If you are reading this in an email you received from me, do not click the link to sat.collegeboard.org below. Use the link to my website that is farther down on the email. If you are seeing this in my blog, do the SAT Question of the Day by clicking on this link:
http://sat.collegeboard.org/practice/sat-question-of-the-day?questionId=20131026&oq=1 (This link takes you to today’s question. If you use my archive, you will see the question related to my SAT explanation for that date.)
The answer is B. As always, start with determining the topic of the sentence. What does the sentence tell you about the subject of the sentence (the “archaeologist)? It says, “…she never stayed at any one site long…” That is, she moves around a lot. So, you need to predict a word or phrase that is consistent with that topic. I predicted “moves around a lot.” Then, looking at the answers, I saw nomadic. All done.
If you didn’t know the word nomadic, which answers could you define well enough to eliminate? You don’t need a specific definition. You just need to know that a word isn’t related to “moving around a lot.” You only have to eliminate one of the answers before you guess among the rest.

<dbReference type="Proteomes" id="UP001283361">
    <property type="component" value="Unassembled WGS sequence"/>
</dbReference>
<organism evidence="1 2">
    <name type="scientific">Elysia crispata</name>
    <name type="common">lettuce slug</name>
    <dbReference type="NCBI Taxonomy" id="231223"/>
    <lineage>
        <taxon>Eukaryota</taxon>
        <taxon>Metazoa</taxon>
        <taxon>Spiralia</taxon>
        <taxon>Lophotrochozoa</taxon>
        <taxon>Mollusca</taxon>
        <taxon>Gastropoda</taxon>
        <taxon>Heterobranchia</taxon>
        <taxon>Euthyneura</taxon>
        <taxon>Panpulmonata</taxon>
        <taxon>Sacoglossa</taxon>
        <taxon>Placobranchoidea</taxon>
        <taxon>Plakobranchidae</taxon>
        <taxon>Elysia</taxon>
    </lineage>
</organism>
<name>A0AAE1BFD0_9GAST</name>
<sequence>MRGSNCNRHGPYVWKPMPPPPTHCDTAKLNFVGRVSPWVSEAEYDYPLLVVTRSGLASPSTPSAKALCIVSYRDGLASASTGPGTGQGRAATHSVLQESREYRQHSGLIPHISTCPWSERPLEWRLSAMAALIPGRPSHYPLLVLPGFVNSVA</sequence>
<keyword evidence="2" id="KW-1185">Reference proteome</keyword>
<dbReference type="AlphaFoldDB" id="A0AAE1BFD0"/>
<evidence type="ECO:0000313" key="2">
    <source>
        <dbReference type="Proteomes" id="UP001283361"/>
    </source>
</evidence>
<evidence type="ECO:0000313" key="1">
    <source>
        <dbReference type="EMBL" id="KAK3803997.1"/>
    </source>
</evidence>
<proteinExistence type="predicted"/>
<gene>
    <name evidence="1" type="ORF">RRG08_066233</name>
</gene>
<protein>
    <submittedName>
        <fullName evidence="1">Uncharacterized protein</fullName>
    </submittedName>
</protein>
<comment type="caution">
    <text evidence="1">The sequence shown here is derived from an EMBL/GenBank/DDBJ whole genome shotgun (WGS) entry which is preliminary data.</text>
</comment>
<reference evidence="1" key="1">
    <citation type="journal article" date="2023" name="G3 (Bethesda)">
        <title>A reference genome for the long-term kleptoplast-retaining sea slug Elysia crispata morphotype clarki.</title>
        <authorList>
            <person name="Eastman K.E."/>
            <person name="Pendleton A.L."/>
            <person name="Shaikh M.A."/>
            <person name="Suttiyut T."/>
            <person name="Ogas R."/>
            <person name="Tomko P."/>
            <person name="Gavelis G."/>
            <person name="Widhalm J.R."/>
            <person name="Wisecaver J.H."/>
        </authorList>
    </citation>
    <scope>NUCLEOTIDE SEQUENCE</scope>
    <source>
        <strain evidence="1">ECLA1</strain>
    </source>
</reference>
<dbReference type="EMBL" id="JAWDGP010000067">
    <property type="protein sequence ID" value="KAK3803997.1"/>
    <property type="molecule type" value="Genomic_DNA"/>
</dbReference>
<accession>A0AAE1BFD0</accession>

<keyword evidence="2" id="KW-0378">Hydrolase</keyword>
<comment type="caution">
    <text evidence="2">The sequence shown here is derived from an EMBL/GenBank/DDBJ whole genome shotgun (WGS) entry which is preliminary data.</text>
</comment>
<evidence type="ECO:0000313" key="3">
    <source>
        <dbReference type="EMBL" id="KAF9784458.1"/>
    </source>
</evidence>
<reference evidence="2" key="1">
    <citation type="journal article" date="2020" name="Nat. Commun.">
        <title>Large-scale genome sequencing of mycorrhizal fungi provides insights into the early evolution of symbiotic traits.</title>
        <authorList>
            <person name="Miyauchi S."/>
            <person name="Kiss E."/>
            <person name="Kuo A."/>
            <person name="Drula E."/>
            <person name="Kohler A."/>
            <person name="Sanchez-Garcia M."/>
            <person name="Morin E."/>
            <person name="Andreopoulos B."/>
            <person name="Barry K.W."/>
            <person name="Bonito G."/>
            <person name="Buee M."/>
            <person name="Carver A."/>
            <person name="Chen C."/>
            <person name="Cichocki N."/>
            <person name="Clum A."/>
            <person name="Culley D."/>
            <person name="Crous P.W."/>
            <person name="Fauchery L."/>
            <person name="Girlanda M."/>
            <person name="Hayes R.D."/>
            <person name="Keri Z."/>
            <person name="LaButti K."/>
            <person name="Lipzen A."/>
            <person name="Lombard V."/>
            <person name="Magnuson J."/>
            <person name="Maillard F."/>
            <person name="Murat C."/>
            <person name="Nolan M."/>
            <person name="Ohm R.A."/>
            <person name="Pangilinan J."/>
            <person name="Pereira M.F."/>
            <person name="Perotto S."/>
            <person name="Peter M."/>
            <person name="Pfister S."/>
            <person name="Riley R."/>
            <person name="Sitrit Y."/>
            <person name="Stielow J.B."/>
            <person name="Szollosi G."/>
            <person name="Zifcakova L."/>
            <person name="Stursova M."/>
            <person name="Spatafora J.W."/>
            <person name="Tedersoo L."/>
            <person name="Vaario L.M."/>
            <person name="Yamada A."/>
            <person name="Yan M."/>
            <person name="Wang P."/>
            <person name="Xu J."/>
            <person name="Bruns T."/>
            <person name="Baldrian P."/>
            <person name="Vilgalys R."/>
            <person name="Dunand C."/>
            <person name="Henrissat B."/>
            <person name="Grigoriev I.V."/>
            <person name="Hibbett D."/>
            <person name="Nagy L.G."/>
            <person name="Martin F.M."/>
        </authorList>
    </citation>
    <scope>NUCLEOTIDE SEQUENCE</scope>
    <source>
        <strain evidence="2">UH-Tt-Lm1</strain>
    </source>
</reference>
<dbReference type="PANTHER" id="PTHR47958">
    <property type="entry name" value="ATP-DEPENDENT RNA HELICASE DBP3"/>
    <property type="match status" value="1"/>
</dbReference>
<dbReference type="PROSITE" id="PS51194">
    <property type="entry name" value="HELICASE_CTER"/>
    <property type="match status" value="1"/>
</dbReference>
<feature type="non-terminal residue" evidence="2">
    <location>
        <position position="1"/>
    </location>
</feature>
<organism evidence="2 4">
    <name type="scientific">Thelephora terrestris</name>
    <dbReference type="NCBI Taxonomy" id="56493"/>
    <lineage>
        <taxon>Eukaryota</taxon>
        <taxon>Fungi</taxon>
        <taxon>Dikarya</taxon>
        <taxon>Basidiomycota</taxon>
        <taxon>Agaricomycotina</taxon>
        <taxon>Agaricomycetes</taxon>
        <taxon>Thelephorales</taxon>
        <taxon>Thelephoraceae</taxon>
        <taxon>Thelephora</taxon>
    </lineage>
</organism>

Let’s see what the ACT folks have for us today.
ACT Question of the Day: Use your “back” button to return to my website after reading the ACT Question of the Day.
The answer is C. If I had only a few minutes to teach a student something that would raise his/her score the most, I’d teach them Insertable. If you try to insert an answer into a passage and it doesn’t “fit,” then eliminate it. Inserting answer C we don’t add anything new or disagree with the passage. She looks ill (line #8) and tired (lines #31-2) and the answer fits just fine. The other answers add to or disagree with what the passage says.
Using this strategy will improve your reading score on any reading test. Not only will it help you sift through the wrong answers but it will also speed you up. Research says many students waste time over-thinking answers and talk themselves into picking wrong answers–especially young women. Avoid this test-taking error by using Insertable. It will definitely raise your score.
Enjoy your Saturday. If you are off to the ACT test today, I wish you the best of luck. Of course, luck is preparation confronted by opportunity. I hope my blog has helped you to be prepared.
The SAT & ACT Wizard